Why Should You Care?

Hobokens Best DogsLiving in a condo building requires cooperation among unit owners. It also requires decisions to be made that effect everyone. Think about who decides how much the reserve fund should be, whether special assessments will be imposed or whether maintenance fees ought to be increased, and if pets are allowed. When one unit owner has a controlling interest, all these decisions can be made by that owner. What if you prefer to live in a well maintained, clean building but your neighbor could care less? If they decide how the condo fees are spent they may not be willing to repair the roof, paint the common areas, clean the hallways or install new lightings. Owning property requires maintenance and upkeep. Improving property costs money. If you’re not on the same page as the neighbor with the controlling vote, you have no recourse except to make improvements and repairs at your own expense. Or you may have a really difficult time selling when your building looks like a money pit.

Even Under The Best Circumstances, How Big Is Your Safety Net?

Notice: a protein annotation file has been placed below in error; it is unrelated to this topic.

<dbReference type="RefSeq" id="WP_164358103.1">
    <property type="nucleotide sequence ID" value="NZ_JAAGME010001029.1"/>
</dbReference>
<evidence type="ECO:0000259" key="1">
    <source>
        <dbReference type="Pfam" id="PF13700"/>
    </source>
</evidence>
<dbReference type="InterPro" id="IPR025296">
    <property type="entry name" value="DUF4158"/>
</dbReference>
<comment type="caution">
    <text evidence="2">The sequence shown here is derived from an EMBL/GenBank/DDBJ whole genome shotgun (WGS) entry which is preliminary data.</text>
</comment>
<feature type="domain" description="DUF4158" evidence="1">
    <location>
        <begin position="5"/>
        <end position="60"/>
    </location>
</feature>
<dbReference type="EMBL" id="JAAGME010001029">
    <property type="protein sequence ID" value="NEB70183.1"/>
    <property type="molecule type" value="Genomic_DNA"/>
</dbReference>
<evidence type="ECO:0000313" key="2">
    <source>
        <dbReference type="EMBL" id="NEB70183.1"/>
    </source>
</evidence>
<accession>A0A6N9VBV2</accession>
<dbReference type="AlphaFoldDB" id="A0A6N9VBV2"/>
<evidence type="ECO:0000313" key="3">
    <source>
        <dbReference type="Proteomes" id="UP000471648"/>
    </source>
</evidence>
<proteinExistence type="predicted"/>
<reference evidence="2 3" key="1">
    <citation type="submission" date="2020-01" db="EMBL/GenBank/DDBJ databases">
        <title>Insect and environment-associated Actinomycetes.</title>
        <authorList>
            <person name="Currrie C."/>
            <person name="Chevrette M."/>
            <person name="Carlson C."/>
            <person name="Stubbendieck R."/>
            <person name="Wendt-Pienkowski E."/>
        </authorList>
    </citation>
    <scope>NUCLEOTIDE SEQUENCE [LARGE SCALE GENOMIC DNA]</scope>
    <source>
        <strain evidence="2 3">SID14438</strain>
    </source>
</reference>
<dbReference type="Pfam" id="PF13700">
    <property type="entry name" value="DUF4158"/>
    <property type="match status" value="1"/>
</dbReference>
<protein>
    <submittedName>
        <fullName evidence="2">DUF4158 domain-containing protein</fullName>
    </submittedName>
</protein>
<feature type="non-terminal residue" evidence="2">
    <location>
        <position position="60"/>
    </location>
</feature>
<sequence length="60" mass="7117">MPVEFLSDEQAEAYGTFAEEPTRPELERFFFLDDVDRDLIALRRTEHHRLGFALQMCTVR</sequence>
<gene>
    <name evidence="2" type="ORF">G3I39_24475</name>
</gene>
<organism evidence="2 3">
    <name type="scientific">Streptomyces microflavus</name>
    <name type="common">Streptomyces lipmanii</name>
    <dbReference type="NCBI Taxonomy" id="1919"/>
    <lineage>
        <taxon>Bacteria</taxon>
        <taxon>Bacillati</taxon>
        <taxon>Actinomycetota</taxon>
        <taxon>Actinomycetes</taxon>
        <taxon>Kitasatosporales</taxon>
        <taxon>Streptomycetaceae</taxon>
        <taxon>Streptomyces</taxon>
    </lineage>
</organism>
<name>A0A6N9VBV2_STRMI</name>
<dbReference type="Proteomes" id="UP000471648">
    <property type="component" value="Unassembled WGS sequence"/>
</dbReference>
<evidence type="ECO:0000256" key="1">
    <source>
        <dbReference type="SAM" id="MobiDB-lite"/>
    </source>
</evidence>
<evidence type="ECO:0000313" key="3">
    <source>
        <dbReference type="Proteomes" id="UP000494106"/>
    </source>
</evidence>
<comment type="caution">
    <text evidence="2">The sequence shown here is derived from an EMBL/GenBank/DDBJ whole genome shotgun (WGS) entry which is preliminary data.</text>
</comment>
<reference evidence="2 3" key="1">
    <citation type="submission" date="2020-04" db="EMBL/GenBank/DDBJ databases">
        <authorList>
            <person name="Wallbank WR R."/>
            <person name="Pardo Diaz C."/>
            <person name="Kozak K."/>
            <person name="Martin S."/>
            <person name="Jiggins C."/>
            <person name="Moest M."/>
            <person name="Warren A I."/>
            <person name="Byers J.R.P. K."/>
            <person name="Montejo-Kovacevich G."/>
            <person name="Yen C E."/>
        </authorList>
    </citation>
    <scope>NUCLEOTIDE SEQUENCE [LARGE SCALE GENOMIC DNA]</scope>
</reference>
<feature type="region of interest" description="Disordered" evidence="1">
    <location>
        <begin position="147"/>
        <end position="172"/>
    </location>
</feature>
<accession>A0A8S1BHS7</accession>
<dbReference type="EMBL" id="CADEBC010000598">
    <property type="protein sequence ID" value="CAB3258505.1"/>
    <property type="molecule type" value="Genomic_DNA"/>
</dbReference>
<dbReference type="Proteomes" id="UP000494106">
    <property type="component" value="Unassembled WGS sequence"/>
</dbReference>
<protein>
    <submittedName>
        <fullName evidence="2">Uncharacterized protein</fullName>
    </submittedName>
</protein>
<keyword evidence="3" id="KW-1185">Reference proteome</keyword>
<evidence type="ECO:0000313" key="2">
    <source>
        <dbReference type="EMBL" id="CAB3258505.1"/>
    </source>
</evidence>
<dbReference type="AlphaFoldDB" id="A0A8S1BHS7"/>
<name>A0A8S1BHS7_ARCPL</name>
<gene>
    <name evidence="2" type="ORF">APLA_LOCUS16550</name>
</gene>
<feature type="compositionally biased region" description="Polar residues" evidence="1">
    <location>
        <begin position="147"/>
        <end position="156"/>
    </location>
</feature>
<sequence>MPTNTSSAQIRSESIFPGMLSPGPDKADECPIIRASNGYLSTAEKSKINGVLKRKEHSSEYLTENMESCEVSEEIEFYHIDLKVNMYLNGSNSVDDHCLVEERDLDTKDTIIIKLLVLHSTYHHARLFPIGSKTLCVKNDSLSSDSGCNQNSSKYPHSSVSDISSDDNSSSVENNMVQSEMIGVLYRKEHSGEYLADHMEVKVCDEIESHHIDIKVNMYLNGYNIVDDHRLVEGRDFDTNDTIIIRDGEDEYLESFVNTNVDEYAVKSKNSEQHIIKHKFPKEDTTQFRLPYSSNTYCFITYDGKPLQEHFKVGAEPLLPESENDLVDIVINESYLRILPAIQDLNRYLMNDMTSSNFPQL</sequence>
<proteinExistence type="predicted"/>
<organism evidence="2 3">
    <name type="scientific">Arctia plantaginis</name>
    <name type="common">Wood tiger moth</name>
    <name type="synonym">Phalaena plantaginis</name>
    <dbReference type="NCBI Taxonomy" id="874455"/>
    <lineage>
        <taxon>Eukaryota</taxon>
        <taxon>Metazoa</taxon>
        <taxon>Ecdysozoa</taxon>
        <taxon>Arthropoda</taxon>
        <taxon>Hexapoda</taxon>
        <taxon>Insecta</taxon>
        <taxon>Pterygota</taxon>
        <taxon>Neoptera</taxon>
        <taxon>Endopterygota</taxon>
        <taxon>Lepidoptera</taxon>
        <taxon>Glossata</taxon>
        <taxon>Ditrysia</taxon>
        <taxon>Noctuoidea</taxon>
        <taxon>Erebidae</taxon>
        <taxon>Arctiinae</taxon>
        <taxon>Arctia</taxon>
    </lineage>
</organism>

If you and your neighbors all get along famously and agree on exactly how your condo should be kept and financed there is one more thing to consider. When you purchase in a condo building with 10 or more units, not only is the governance of the condo association likely to be more of a democratic and participatory process but there are more unit owners chipping in to handle maintenance costs and repairs when needed. Many small Hoboken condo buildings have very meager reserve funds. Often, they are no more than a few thousand dollars. Smaller buildings are more commonly self managed. They tend not to have regular meetings, don’t keep minutes, and sometimes have no budget. Of course, these are all items your attorney should be checking into during attorney review. Unfortunately, it is often overlooked.